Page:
The museum and gardens were quite good, my favorite was seeing all the different Japanese gardens
. These are very different to Englsih gardens, as they are ornamental ie you do not actually walk on the gardens just look at them from the inside of the building. There is a lot of attention to detail spent on the arranging of all the different features of the garden e.g trees, rocks, plants and water features. Supposedly it is good to watch as the seasons affect how the gardens look e.g blossoms in Spring, green in Summer and snow in Winter. However its certainly not the sort of place you could imagine enjoying a barbecue and beers in the summer!
When we finally arrived at Kurayoshi we gave the ryokan a call and they came quickly and picked us up. (This is a really good thing as some hostels and hotels in the countryside are in very rural locations that would be very expensive if we had to get taxis to them). There was 1 lady who could speak English so she guided us around the establishment on our arrival. It is worth mentioning that this Ryokan, Yozyokan is situated right on a lake that is close to a volcano, and has minerally rich spring water pumping underneath it. For this reason, it has many onsen, or baths, some are public which are segregated by sex and others are private meaning you can go in as a couple and no one else can enter.
Jon`s favourite was a private onsen outside in the grounds right on the lake shore
. The bath is on a wooden platform and it is completly private as it is encircled by a wooden fence. You can sit naked in the bath while it rains on the mist shrouded lake around you. Even though it is cold outside, the bath is piping hot. Another quirky thing they have in the grounds - you can ask for an egg from reception then boil it in the hot sulphorous spring water (the sulphur does not affect the taste of the egg) it took about 30 minutes but the eggs were still a little runny but OK to eat. They gave us soy sauce to eat with the egg, though in my opinion, salt and pepper would have been better.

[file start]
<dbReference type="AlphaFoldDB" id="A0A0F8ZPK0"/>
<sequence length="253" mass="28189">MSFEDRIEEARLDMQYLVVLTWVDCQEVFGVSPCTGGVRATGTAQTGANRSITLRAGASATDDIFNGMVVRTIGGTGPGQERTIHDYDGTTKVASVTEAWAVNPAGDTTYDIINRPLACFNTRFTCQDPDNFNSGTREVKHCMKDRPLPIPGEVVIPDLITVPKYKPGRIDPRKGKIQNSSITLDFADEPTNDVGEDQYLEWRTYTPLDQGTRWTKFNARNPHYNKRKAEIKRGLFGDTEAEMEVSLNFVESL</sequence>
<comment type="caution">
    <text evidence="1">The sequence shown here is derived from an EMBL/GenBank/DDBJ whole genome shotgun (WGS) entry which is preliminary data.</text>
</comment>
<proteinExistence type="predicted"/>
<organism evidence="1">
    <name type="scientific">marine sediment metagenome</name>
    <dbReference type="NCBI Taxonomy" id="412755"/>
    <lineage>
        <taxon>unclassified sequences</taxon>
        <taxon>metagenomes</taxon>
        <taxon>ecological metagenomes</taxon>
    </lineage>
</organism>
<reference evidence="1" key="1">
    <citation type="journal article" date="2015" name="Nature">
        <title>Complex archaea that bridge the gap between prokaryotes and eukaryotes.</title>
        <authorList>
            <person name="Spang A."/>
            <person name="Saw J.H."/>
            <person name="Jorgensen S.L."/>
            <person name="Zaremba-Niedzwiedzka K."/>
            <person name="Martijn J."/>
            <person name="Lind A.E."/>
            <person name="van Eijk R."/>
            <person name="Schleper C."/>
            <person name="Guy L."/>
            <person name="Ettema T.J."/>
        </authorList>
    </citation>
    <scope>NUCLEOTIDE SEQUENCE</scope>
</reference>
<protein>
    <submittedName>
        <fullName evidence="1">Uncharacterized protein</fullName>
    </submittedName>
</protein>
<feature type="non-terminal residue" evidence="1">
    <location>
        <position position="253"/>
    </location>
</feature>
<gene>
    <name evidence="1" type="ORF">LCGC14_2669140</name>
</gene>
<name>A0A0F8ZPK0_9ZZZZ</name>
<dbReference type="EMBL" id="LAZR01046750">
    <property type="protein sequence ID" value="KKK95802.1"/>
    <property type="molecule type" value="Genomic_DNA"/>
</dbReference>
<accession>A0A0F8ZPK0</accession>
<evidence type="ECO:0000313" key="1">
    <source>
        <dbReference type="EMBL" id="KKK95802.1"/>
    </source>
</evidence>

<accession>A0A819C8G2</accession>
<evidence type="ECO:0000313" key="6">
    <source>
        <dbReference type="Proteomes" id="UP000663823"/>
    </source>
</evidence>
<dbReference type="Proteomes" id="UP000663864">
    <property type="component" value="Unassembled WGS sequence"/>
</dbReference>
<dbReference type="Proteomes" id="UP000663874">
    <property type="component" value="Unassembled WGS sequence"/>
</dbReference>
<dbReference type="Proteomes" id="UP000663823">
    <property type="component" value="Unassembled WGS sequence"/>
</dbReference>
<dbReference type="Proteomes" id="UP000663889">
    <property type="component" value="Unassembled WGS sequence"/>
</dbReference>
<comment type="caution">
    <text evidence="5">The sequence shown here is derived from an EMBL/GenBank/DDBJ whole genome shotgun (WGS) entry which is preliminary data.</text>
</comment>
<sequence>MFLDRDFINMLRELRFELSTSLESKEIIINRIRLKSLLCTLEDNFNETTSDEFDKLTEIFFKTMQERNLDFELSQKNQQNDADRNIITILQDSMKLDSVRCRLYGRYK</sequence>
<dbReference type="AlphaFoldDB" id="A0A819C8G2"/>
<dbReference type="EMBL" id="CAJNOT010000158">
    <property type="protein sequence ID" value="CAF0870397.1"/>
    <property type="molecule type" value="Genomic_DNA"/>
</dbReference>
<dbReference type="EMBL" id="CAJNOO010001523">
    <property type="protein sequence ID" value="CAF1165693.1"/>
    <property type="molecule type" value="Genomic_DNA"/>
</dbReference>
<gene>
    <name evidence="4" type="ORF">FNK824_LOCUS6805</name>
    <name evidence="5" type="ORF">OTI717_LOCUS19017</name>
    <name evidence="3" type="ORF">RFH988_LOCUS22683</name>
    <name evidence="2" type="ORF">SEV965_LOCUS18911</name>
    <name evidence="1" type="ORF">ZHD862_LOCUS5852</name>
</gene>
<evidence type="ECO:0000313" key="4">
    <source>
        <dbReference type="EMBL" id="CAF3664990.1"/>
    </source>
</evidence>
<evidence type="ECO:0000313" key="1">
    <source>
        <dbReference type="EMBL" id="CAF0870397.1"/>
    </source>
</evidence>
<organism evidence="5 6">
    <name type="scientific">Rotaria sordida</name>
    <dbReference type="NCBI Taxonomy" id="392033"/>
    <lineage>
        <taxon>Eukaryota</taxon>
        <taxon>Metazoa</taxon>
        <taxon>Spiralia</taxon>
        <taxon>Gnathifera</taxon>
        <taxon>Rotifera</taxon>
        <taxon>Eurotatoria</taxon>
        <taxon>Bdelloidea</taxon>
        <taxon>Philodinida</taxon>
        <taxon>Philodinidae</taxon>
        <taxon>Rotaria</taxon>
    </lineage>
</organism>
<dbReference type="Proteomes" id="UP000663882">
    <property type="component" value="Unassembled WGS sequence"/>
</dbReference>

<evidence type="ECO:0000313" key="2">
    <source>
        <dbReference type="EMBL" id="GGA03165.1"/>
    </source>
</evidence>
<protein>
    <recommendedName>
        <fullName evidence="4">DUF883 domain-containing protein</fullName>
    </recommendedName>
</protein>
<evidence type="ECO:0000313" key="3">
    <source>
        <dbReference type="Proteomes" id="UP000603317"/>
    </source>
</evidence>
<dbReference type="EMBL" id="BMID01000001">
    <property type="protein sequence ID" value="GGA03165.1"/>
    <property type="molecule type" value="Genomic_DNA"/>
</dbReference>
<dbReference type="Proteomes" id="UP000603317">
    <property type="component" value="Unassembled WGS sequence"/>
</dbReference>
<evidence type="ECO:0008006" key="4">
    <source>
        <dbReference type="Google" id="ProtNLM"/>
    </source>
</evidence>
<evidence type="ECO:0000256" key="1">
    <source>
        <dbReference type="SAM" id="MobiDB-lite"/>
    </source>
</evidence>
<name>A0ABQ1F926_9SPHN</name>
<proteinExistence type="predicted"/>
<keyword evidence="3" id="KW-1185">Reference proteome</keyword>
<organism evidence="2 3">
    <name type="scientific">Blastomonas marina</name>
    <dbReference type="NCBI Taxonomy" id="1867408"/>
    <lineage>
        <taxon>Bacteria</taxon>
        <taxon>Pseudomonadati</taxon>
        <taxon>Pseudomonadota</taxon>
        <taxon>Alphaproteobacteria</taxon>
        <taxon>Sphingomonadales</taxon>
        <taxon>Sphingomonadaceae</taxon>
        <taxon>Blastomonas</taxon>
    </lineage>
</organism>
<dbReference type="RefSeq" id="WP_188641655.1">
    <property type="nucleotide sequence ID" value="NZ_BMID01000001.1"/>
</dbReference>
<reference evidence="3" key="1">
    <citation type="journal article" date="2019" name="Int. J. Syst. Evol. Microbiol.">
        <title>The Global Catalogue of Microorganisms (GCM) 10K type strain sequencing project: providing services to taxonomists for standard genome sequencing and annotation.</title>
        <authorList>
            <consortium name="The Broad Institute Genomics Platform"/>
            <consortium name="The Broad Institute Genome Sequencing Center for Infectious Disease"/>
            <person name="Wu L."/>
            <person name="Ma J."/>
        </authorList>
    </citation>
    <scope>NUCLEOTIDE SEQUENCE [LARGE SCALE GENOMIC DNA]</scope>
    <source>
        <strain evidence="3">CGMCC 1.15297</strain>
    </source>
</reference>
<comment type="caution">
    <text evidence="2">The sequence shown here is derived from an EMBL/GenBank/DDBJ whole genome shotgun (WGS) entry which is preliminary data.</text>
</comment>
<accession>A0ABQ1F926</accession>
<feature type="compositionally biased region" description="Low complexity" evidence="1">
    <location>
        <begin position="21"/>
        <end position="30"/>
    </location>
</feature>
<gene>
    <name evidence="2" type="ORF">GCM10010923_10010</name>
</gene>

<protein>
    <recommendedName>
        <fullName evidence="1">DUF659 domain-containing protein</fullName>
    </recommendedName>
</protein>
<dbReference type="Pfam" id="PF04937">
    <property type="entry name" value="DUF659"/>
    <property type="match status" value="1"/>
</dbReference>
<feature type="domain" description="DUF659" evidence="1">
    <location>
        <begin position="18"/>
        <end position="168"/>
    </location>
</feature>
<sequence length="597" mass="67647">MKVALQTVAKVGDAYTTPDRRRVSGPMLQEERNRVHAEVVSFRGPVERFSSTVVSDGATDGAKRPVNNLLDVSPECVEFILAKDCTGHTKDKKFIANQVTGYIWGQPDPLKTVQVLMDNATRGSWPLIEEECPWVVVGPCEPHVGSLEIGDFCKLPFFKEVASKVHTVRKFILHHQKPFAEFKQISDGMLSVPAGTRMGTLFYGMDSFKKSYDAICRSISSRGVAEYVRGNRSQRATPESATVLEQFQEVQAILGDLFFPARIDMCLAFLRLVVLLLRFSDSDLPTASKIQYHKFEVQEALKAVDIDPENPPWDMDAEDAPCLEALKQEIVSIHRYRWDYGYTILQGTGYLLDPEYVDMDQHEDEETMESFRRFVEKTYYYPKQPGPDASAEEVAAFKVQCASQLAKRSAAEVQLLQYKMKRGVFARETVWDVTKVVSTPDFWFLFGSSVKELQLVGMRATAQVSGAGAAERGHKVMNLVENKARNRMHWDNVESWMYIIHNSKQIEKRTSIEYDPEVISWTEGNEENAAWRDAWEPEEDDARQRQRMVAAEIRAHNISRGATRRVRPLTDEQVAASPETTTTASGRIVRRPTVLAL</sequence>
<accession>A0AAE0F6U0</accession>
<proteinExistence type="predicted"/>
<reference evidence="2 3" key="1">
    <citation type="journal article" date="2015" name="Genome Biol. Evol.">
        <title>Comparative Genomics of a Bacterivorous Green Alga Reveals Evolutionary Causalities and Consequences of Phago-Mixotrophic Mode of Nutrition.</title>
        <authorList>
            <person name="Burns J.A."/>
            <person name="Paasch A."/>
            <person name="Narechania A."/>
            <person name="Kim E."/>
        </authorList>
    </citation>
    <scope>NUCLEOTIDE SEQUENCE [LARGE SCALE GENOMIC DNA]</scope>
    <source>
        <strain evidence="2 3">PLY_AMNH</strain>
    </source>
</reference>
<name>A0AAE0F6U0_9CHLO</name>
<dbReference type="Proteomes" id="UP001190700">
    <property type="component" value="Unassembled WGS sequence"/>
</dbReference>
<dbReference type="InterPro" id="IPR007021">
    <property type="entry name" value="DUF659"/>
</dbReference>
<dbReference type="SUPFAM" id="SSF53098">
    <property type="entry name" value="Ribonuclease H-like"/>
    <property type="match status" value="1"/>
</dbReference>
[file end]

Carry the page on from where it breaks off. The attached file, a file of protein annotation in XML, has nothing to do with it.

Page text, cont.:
Daniella`s favourite onsen was a private one too, but this one was inside. The room was large with lovely tiles and 2 spacious baths, 1 of which had recliners on which you could lie. Also the baths faced outwards to a little mini garden which sent a nice breeze into the steamy room.Everyone has there own favorite, they had about 7 different baths at the ryokan, unfortunately we did not have time to try them all.
As this ryokan was obviously a lot bigger than the one we visited before there was not the attention to detail in the service we received in Kurashiki. Thats not to say it was not good, which it was. Our food however was not the easiest meal we have both ever eaten
. We are quite adventurous eaters, even Daniella as she is a bit new to eating fish, there were just some really weird foodstuffs put in front of us here. Some we could not decipher what on earth they are, just that they came from the sea and dont taste that good. We enjoyed our old favourites such as sashimi, tempura , beef and crab, but there were just too many things we did not really enjoy. Unfortunately this continued for breakfast where we got the same smelly fish as in the first ryokan. I think that will probably be our last ryokan even though overall we really enjoyed it, the food is just not easy for a non-Japanese. Though it must be mentioned that it is beautfiully presented, as you will see from the photos that we took.
Overall, we give this ryokan a thumbs up, mostly because of its wonderful onsen. Next stop - Tottori!
We had booked ourselves into an ryokan for the night on the shores of lake Togo, which is near the town of Kurayoshi, however as we could only check-in at 3pm, we decided to make a stop at the Adachi Museum of Art and Japanese garden. This attraction was recommended to us by our host the previous night, and the pictures on the flyer looked good. Like every day it seems, it was again rainy, veering from drizzle to torrential downpours -theres nothing much we can do about it so we just have to get on with it. There was a shuttle bus from the nearest JR station (our JR pass has been an essential part of our journey round Japan so far -we could not have done it without it as it would have been really expensive buying each individual ticket. Japan has the best rail system of any country I have ever visited - it is very wide reaching, trains are quick and on time, obviously it is expensive but so is Britain`s without being anywhere near as good.)